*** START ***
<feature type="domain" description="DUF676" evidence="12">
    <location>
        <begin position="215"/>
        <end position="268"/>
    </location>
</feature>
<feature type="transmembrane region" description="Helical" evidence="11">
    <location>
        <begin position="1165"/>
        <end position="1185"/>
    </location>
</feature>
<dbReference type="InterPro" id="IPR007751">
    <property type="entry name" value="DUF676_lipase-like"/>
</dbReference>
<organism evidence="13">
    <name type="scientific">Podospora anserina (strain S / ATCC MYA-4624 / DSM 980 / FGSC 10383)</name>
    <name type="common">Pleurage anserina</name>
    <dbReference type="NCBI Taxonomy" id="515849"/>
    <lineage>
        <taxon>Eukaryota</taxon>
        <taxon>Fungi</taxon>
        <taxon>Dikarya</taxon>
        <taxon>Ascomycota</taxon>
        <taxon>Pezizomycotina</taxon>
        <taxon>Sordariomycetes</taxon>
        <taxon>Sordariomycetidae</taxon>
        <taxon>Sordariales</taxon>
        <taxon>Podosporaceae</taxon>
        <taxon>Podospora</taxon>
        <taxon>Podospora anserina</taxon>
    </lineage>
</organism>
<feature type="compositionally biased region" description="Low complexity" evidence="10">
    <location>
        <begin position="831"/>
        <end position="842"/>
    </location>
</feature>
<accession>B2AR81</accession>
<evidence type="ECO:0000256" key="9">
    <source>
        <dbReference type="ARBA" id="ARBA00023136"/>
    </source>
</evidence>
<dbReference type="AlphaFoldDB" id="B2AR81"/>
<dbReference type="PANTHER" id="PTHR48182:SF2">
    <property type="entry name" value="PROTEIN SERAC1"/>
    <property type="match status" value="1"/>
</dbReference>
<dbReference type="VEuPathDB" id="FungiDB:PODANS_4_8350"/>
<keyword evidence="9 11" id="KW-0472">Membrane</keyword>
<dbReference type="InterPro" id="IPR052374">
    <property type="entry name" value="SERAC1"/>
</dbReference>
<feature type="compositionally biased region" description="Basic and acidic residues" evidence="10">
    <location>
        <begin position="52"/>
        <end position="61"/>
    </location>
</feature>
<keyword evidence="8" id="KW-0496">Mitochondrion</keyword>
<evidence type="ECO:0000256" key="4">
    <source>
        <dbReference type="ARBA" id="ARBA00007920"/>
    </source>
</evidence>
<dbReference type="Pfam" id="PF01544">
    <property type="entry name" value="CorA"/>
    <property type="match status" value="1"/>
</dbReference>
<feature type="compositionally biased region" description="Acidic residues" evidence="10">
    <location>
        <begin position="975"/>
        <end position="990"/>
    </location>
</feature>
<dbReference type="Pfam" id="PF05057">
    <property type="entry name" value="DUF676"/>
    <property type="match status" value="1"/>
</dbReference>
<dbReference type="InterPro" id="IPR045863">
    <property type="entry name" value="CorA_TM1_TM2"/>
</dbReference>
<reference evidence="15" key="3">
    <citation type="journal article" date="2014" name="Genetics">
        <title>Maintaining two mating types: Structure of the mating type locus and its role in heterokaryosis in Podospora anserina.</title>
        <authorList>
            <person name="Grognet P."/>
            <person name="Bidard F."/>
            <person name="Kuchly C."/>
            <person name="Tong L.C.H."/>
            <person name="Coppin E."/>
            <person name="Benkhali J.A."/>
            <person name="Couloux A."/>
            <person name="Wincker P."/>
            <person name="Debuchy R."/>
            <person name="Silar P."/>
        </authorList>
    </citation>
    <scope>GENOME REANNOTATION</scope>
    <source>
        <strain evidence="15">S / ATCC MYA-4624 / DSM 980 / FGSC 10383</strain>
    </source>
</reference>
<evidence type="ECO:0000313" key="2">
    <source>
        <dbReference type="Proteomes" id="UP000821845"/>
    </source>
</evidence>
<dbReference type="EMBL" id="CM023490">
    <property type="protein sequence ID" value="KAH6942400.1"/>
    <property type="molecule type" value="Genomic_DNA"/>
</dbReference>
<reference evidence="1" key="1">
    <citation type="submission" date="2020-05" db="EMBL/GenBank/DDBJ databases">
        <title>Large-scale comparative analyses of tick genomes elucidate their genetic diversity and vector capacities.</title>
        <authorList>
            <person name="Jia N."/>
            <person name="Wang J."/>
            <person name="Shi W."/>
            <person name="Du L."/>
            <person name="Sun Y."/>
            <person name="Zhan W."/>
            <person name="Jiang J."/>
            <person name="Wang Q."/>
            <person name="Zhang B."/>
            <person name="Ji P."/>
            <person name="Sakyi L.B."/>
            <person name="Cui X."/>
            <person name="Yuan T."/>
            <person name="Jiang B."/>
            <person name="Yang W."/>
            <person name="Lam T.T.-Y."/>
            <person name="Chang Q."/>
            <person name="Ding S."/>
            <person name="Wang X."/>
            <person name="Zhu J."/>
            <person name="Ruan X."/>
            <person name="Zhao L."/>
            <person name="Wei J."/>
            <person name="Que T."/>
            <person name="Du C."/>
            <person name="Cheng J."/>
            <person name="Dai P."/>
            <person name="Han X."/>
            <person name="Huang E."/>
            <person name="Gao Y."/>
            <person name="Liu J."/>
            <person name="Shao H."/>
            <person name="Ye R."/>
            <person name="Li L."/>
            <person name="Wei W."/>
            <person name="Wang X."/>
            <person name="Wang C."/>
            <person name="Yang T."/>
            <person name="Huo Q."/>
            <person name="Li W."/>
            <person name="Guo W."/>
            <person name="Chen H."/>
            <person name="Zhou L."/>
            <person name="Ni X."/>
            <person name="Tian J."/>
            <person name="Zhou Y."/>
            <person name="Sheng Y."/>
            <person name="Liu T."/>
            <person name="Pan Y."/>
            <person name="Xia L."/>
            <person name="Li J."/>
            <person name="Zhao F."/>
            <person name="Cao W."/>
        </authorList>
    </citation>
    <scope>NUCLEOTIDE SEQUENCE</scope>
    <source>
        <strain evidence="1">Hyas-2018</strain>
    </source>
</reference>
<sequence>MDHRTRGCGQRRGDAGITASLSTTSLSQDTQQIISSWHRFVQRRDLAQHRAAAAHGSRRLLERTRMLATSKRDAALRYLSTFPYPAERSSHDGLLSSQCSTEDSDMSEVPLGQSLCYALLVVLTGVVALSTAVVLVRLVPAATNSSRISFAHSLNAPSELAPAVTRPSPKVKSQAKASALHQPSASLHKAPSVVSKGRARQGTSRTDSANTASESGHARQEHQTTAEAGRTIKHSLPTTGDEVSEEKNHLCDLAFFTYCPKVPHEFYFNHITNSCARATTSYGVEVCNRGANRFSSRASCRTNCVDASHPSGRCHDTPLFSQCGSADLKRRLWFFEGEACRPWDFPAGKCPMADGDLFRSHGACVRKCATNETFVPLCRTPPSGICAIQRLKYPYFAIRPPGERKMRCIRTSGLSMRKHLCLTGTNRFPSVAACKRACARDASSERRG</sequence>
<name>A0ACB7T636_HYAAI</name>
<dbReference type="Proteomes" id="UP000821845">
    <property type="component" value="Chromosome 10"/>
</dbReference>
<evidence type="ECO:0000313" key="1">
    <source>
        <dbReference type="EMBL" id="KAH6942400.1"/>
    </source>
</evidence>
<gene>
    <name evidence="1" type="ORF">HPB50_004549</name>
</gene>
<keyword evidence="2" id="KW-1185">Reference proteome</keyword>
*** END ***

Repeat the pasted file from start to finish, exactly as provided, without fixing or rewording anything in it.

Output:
<feature type="domain" description="DUF676" evidence="12">
    <location>
        <begin position="215"/>
        <end position="268"/>
    </location>
</feature>
<feature type="transmembrane region" description="Helical" evidence="11">
    <location>
        <begin position="1165"/>
        <end position="1185"/>
    </location>
</feature>
<dbReference type="InterPro" id="IPR007751">
    <property type="entry name" value="DUF676_lipase-like"/>
</dbReference>
<organism evidence="13">
    <name type="scientific">Podospora anserina (strain S / ATCC MYA-4624 / DSM 980 / FGSC 10383)</name>
    <name type="common">Pleurage anserina</name>
    <dbReference type="NCBI Taxonomy" id="515849"/>
    <lineage>
        <taxon>Eukaryota</taxon>
        <taxon>Fungi</taxon>
        <taxon>Dikarya</taxon>
        <taxon>Ascomycota</taxon>
        <taxon>Pezizomycotina</taxon>
        <taxon>Sordariomycetes</taxon>
        <taxon>Sordariomycetidae</taxon>
        <taxon>Sordariales</taxon>
        <taxon>Podosporaceae</taxon>
        <taxon>Podospora</taxon>
        <taxon>Podospora anserina</taxon>
    </lineage>
</organism>
<feature type="compositionally biased region" description="Low complexity" evidence="10">
    <location>
        <begin position="831"/>
        <end position="842"/>
    </location>
</feature>
<accession>B2AR81</accession>
<evidence type="ECO:0000256" key="9">
    <source>
        <dbReference type="ARBA" id="ARBA00023136"/>
    </source>
</evidence>
<dbReference type="AlphaFoldDB" id="B2AR81"/>
<dbReference type="PANTHER" id="PTHR48182:SF2">
    <property type="entry name" value="PROTEIN SERAC1"/>
    <property type="match status" value="1"/>
</dbReference>
<dbReference type="VEuPathDB" id="FungiDB:PODANS_4_8350"/>
<keyword evidence="9 11" id="KW-0472">Membrane</keyword>
<dbReference type="InterPro" id="IPR052374">
    <property type="entry name" value="SERAC1"/>
</dbReference>
<feature type="compositionally biased region" description="Basic and acidic residues" evidence="10">
    <location>
        <begin position="52"/>
        <end position="61"/>
    </location>
</feature>
<keyword evidence="8" id="KW-0496">Mitochondrion</keyword>
<evidence type="ECO:0000256" key="4">
    <source>
        <dbReference type="ARBA" id="ARBA00007920"/>
    </source>
</evidence>
<dbReference type="Pfam" id="PF01544">
    <property type="entry name" value="CorA"/>
    <property type="match status" value="1"/>
</dbReference>
<feature type="compositionally biased region" description="Acidic residues" evidence="10">
    <location>
        <begin position="975"/>
        <end position="990"/>
    </location>
</feature>
<dbReference type="Pfam" id="PF05057">
    <property type="entry name" value="DUF676"/>
    <property type="match status" value="1"/>
</dbReference>
<dbReference type="InterPro" id="IPR045863">
    <property type="entry name" value="CorA_TM1_TM2"/>
</dbReference>
<reference evidence="15" key="3">
    <citation type="journal article" date="2014" name="Genetics">
        <title>Maintaining two mating types: Structure of the mating type locus and its role in heterokaryosis in Podospora anserina.</title>
        <authorList>
            <person name="Grognet P."/>
            <person name="Bidard F."/>
            <person name="Kuchly C."/>
            <person name="Tong L.C.H."/>
            <person name="Coppin E."/>
            <person name="Benkhali J.A."/>
            <person name="Couloux A."/>
            <person name="Wincker P."/>
            <person name="Debuchy R."/>
            <person name="Silar P."/>
        </authorList>
    </citation>
    <scope>GENOME REANNOTATION</scope>
    <source>
        <strain evidence="15">S / ATCC MYA-4624 / DSM 980 / FGSC 10383</strain>
    </source>
</reference>
<evidence type="ECO:0000313" key="2">
    <source>
        <dbReference type="Proteomes" id="UP000821845"/>
    </source>
</evidence>
<dbReference type="EMBL" id="CM023490">
    <property type="protein sequence ID" value="KAH6942400.1"/>
    <property type="molecule type" value="Genomic_DNA"/>
</dbReference>
<reference evidence="1" key="1">
    <citation type="submission" date="2020-05" db="EMBL/GenBank/DDBJ databases">
        <title>Large-scale comparative analyses of tick genomes elucidate their genetic diversity and vector capacities.</title>
        <authorList>
            <person name="Jia N."/>
            <person name="Wang J."/>
            <person name="Shi W."/>
            <person name="Du L."/>
            <person name="Sun Y."/>
            <person name="Zhan W."/>
            <person name="Jiang J."/>
            <person name="Wang Q."/>
            <person name="Zhang B."/>
            <person name="Ji P."/>
            <person name="Sakyi L.B."/>
            <person name="Cui X."/>
            <person name="Yuan T."/>
            <person name="Jiang B."/>
            <person name="Yang W."/>
            <person name="Lam T.T.-Y."/>
            <person name="Chang Q."/>
            <person name="Ding S."/>
            <person name="Wang X."/>
            <person name="Zhu J."/>
            <person name="Ruan X."/>
            <person name="Zhao L."/>
            <person name="Wei J."/>
            <person name="Que T."/>
            <person name="Du C."/>
            <person name="Cheng J."/>
            <person name="Dai P."/>
            <person name="Han X."/>
            <person name="Huang E."/>
            <person name="Gao Y."/>
            <person name="Liu J."/>
            <person name="Shao H."/>
            <person name="Ye R."/>
            <person name="Li L."/>
            <person name="Wei W."/>
            <person name="Wang X."/>
            <person name="Wang C."/>
            <person name="Yang T."/>
            <person name="Huo Q."/>
            <person name="Li W."/>
            <person name="Guo W."/>
            <person name="Chen H."/>
            <person name="Zhou L."/>
            <person name="Ni X."/>
            <person name="Tian J."/>
            <person name="Zhou Y."/>
            <person name="Sheng Y."/>
            <person name="Liu T."/>
            <person name="Pan Y."/>
            <person name="Xia L."/>
            <person name="Li J."/>
            <person name="Zhao F."/>
            <person name="Cao W."/>
        </authorList>
    </citation>
    <scope>NUCLEOTIDE SEQUENCE</scope>
    <source>
        <strain evidence="1">Hyas-2018</strain>
    </source>
</reference>
<sequence>MDHRTRGCGQRRGDAGITASLSTTSLSQDTQQIISSWHRFVQRRDLAQHRAAAAHGSRRLLERTRMLATSKRDAALRYLSTFPYPAERSSHDGLLSSQCSTEDSDMSEVPLGQSLCYALLVVLTGVVALSTAVVLVRLVPAATNSSRISFAHSLNAPSELAPAVTRPSPKVKSQAKASALHQPSASLHKAPSVVSKGRARQGTSRTDSANTASESGHARQEHQTTAEAGRTIKHSLPTTGDEVSEEKNHLCDLAFFTYCPKVPHEFYFNHITNSCARATTSYGVEVCNRGANRFSSRASCRTNCVDASHPSGRCHDTPLFSQCGSADLKRRLWFFEGEACRPWDFPAGKCPMADGDLFRSHGACVRKCATNETFVPLCRTPPSGICAIQRLKYPYFAIRPPGERKMRCIRTSGLSMRKHLCLTGTNRFPSVAACKRACARDASSERRG</sequence>
<name>A0ACB7T636_HYAAI</name>
<dbReference type="Proteomes" id="UP000821845">
    <property type="component" value="Chromosome 10"/>
</dbReference>
<evidence type="ECO:0000313" key="1">
    <source>
        <dbReference type="EMBL" id="KAH6942400.1"/>
    </source>
</evidence>
<gene>
    <name evidence="1" type="ORF">HPB50_004549</name>
</gene>
<keyword evidence="2" id="KW-1185">Reference proteome</keyword>